In this tutorial you'll learn how to extend the Unity3D's editor so you can make better use of it in your project. You'll learn how to draw your own gizmo, create and delete objects in code, create editor windows, use components, and allow the user to undo any action they take with your script.html
This tutorial assumes you already know the basics of Unity workflow. If you know how to create objects, prefabs, scenes, move around in the editor, attach components then you are good to go!windows
Final Result Preview
Let's take a look at the final result we will be working towards:app
As you can see, we'll be creating an editor window, and a color picker whose selection we'll use to draw a grid. We'll also be able to create and delete objects, snapped to this grid, and undo such actions.ide
Step 1: Gizmos
First we'll learn how to use gizmos. Here are a few examples of built-in gizmos.oop
This is the one you'll probably see the most in Unity, since it's drawn for every object that has a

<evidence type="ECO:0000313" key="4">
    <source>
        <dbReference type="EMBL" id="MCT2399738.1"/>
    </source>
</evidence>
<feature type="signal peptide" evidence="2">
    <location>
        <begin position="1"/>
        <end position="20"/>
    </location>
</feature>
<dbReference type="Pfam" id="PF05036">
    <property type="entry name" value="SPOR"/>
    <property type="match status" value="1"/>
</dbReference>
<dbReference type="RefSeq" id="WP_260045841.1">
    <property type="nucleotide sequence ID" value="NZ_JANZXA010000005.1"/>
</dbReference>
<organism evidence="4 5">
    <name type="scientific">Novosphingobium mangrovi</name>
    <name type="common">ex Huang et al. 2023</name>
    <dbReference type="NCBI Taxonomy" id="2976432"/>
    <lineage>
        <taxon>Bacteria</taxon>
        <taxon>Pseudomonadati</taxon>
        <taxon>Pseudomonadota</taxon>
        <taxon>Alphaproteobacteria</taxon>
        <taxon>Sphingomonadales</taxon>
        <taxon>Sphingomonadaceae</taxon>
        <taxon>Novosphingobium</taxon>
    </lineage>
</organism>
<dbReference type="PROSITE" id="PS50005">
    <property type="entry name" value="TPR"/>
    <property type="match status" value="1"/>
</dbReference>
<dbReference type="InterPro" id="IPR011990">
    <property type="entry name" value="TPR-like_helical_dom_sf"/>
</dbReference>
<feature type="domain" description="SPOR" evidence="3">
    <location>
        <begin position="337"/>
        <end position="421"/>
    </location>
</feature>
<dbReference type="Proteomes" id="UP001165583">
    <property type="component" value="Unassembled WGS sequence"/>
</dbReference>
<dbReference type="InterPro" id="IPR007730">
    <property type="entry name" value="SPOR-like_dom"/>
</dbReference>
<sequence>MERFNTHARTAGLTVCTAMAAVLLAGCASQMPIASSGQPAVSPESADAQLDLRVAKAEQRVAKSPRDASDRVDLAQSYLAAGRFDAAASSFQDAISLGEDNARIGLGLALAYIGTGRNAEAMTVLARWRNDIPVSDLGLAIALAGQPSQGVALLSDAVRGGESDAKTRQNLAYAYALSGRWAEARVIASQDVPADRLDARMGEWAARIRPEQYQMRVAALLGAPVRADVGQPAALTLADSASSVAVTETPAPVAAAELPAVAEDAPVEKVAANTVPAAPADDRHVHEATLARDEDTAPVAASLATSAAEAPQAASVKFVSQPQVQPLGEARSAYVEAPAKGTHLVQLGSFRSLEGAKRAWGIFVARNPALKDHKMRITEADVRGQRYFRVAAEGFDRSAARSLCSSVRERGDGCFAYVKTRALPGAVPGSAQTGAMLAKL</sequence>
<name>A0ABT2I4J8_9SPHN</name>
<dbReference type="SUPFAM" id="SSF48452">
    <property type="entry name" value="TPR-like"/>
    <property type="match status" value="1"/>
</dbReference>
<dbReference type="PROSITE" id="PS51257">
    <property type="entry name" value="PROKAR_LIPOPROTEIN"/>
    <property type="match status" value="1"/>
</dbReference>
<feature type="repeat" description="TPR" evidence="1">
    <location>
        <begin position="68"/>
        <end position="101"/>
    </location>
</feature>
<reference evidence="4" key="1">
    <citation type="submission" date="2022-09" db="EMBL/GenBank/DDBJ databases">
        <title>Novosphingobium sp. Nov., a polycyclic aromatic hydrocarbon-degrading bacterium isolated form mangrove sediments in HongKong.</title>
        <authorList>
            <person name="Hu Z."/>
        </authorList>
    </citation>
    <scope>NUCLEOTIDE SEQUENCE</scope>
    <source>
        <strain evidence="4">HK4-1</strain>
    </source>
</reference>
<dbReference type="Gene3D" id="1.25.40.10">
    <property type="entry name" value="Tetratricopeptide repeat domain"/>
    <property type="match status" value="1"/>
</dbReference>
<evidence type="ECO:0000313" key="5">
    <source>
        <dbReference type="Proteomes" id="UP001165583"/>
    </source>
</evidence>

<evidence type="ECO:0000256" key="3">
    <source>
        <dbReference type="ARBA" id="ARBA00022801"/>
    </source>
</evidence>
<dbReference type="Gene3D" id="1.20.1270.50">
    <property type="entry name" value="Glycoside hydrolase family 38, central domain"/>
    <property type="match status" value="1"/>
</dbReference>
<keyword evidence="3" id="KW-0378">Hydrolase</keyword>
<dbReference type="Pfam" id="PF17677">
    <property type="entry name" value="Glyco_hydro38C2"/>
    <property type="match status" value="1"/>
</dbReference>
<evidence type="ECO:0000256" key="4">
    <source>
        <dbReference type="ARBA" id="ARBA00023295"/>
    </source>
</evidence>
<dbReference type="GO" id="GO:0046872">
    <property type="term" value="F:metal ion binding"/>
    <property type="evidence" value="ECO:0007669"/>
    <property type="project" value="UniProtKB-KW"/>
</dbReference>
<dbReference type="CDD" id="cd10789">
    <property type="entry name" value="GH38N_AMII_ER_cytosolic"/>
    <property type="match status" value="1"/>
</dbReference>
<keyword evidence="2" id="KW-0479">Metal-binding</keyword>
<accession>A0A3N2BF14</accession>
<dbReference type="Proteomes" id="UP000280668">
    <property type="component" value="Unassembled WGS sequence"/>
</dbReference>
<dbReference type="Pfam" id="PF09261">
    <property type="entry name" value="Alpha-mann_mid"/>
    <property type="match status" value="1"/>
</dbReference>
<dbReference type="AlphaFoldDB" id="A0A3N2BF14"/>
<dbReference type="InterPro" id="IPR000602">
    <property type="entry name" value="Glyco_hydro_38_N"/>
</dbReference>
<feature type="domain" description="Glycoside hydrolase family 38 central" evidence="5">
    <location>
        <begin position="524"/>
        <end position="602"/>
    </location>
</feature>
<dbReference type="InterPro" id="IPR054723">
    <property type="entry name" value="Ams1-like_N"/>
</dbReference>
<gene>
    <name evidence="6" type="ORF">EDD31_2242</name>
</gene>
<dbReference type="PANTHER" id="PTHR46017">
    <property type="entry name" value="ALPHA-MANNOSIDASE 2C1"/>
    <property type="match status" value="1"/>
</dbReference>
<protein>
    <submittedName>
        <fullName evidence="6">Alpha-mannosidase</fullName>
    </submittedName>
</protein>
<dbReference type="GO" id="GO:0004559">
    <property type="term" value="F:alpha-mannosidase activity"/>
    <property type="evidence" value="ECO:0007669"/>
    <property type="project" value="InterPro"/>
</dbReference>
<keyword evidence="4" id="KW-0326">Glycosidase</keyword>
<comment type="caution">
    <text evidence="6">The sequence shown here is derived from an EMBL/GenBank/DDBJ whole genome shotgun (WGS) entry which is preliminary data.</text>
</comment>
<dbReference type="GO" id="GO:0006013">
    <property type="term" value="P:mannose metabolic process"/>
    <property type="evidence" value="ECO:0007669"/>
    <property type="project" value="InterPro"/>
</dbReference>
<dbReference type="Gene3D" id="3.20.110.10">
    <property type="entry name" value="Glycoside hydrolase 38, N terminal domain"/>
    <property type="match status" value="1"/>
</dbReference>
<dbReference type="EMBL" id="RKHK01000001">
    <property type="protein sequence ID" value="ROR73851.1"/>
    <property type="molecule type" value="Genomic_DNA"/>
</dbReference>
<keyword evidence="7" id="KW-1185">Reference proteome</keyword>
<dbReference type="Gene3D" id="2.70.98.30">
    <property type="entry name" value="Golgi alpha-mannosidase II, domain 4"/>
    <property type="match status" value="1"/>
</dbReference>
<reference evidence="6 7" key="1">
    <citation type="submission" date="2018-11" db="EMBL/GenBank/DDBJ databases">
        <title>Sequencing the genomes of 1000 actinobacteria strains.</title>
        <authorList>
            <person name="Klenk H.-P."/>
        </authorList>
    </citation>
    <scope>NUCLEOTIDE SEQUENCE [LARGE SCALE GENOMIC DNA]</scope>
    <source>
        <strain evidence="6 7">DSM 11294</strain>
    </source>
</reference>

Transform component attached to it - so basically every selected object will have this gizmo drawn.ui
Here's another gizmo, which enables us to see the size of the
BoxCollider attached to our game object.this
Step 2: Create a Grid Script
Create a C# script that we can use to draw our own gizmo for an object; we'll draw a simple grid in the editor as an example.spa
For a grid we need to add two variables, the width and the height.3d
To draw in the editor we need to use
OnDrawGizmos callback, so let's create it.code
Step 3: Draw the Grid
To draw a grid we need a set of horizontal and vertical lines and the position of the editor's camera so we know around which point we should draw our grid. First, let's save the camera's position to a separate variable.
As you can see, we can get the editor's camera by using the